I should have listened to Maggie.
It began with such promise — a beautiful neighborhood, with short walks to a coffee shop, a branch library, bikeways, trailheads and numerous restaurants. But my return to living in Boulder after an absence of 25 years — mostly in Northern Colorado — was not destined to go all that smoothly.
After years of home ownership, I’ve returned to renting for a short time, and decided to do so in Boulder, so that at last I can live in the same community in which I work — something I haven’t done since 1990.
No. 1 criteria as I returned to the world of apartment dwelling? Walkability. I looked at various apartments but decided on one that had a beautiful pedestrian-friendly environment and that was just 10 minutes from work. The initial tours went great. I liked the design, the layout, the fire pit, the underground parking, the health club and other amenities.
Nothing left but to process the digital signatures, pay my deposit and move in, right?
If only the key had worked.
The recently cut key was not quite right, you see, but fortunately the second copy worked fine, and I was able to open the door.
But Maggie, my beloved Aussie/border collie mix, was having none of it. As I led her into the apartment, she tugged backward on the leash, struggling mightily against placing her paws on the dark-brown, wood laminate flooring.
She’s always had a phobia for dark wood flooring, and as she trembled on the kitchen floor, terrified that she might fall through, I took a quick look around the kitchen. Somehow, during the initial inspection,I had missed the fact that the microwave had no handle.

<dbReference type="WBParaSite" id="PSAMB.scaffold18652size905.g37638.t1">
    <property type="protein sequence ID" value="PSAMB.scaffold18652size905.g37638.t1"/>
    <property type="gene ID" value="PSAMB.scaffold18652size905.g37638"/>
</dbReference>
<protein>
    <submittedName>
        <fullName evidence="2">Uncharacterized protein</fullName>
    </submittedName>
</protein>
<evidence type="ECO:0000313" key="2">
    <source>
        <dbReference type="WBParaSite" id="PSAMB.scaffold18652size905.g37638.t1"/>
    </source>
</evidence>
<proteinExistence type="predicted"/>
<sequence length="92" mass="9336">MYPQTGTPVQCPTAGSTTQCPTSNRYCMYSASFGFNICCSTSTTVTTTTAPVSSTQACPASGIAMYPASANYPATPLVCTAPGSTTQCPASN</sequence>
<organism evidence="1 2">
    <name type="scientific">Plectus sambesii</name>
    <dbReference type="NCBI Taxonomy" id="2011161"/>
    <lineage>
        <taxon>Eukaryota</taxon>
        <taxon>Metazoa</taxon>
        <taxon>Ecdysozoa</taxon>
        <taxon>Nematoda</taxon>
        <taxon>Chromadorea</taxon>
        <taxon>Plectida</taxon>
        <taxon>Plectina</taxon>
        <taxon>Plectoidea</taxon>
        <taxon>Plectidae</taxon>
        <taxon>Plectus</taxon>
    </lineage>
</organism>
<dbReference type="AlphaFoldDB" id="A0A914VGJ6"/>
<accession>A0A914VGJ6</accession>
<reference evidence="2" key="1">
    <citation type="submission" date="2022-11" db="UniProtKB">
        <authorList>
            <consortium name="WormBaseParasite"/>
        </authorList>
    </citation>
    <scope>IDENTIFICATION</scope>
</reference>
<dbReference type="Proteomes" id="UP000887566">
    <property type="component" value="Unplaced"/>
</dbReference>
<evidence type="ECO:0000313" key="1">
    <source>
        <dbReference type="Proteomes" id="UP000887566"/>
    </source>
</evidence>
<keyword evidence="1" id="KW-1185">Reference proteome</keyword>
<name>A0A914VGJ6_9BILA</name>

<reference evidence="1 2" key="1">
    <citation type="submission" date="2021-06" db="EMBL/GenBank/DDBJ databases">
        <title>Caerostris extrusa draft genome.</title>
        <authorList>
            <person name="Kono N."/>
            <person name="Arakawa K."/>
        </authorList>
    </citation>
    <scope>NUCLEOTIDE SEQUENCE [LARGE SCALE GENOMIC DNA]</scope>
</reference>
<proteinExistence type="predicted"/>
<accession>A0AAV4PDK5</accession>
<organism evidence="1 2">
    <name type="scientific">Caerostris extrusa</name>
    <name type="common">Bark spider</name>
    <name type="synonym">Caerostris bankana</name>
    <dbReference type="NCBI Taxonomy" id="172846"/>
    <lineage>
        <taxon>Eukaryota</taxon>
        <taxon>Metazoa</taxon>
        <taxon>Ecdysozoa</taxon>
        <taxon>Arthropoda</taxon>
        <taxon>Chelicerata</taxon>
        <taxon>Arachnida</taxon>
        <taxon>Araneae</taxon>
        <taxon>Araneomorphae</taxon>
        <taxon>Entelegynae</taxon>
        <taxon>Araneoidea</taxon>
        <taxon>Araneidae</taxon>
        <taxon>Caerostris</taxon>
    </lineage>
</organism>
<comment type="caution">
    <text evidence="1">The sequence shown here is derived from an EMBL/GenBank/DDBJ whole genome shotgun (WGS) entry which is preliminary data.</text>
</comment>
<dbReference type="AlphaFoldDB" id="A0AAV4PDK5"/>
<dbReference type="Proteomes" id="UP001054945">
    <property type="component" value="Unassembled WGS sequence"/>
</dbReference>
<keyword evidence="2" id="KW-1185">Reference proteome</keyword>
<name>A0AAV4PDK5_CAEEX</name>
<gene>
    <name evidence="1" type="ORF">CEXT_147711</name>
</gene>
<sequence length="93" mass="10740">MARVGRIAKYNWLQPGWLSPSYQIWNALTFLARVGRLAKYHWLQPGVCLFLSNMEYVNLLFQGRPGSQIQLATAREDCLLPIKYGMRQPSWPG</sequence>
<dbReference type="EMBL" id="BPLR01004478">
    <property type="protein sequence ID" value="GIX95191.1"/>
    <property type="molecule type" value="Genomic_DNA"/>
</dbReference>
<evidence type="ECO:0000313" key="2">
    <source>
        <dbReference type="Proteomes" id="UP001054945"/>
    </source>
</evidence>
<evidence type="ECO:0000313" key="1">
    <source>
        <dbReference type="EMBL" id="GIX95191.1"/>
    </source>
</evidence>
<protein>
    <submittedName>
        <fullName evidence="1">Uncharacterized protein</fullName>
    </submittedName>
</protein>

Leading Maggie to the safety of the carpeted bedrooms, I noticed — also for the first time — that the bedrooms had no overhead lighting. Going to the patio door — accessible from the bedroom, I noticed that the blinds on the door were about six inches too short.
And then the beeping started. I couldn’t tell where it was coming from at first, but I finally decided that a smoke detector in the hallway was the culprit. Unfortunately, I couldn’t reach it. No furniture had yet arrived, and my laundry basket was collapsing under my weight. Nothing to do but call maintenance, which quickly arrived.
As he replaced the battery in the hallway smoke detector, we both heard another beep, as a second detector’s battery was also bad. Unfortunately, he had brought only one battery. But he was able to adjust it so that the beeping stopped. He left, and Maggie and I went to run some errands.
Upon our return, as I coaxed Maggie back onto the dangerous wooden floor, we both were startled by the shrill beeping of the second detector. Immediately I called the after-hours maintenance person, only to find that he lived in Thornton. I couldn’t bear tearing him away from his family for a stupid smoke detector, so I drove with Maggie to Target to buy a step ladder. One disconnected smoke detector later, and all was well.
Until I tried to go to the exercise room. Neither key worked. I tried to park in the underground garage. The garage-door opener didn’t work. I tried to hang a towel in the spare bathroom, only to find that it had no towel rack.
Eventually, all of these troubles were behind me. The microwave had a handle. The smoke detectors had batteries. The bathroom had a towel rack. The garage-door opener worked. Of course, the parking spot that I was assigned actually belonged to someone else, but that’s another story. All else seemed to be in order.
Until I tried to get my mail. You guessed it. The key doesn’t work.
Oh, well. The views are great.
Christopher Wood can be reached at 303-630-1942, 970-232-3133 or via email at firstname.lastname@example.org.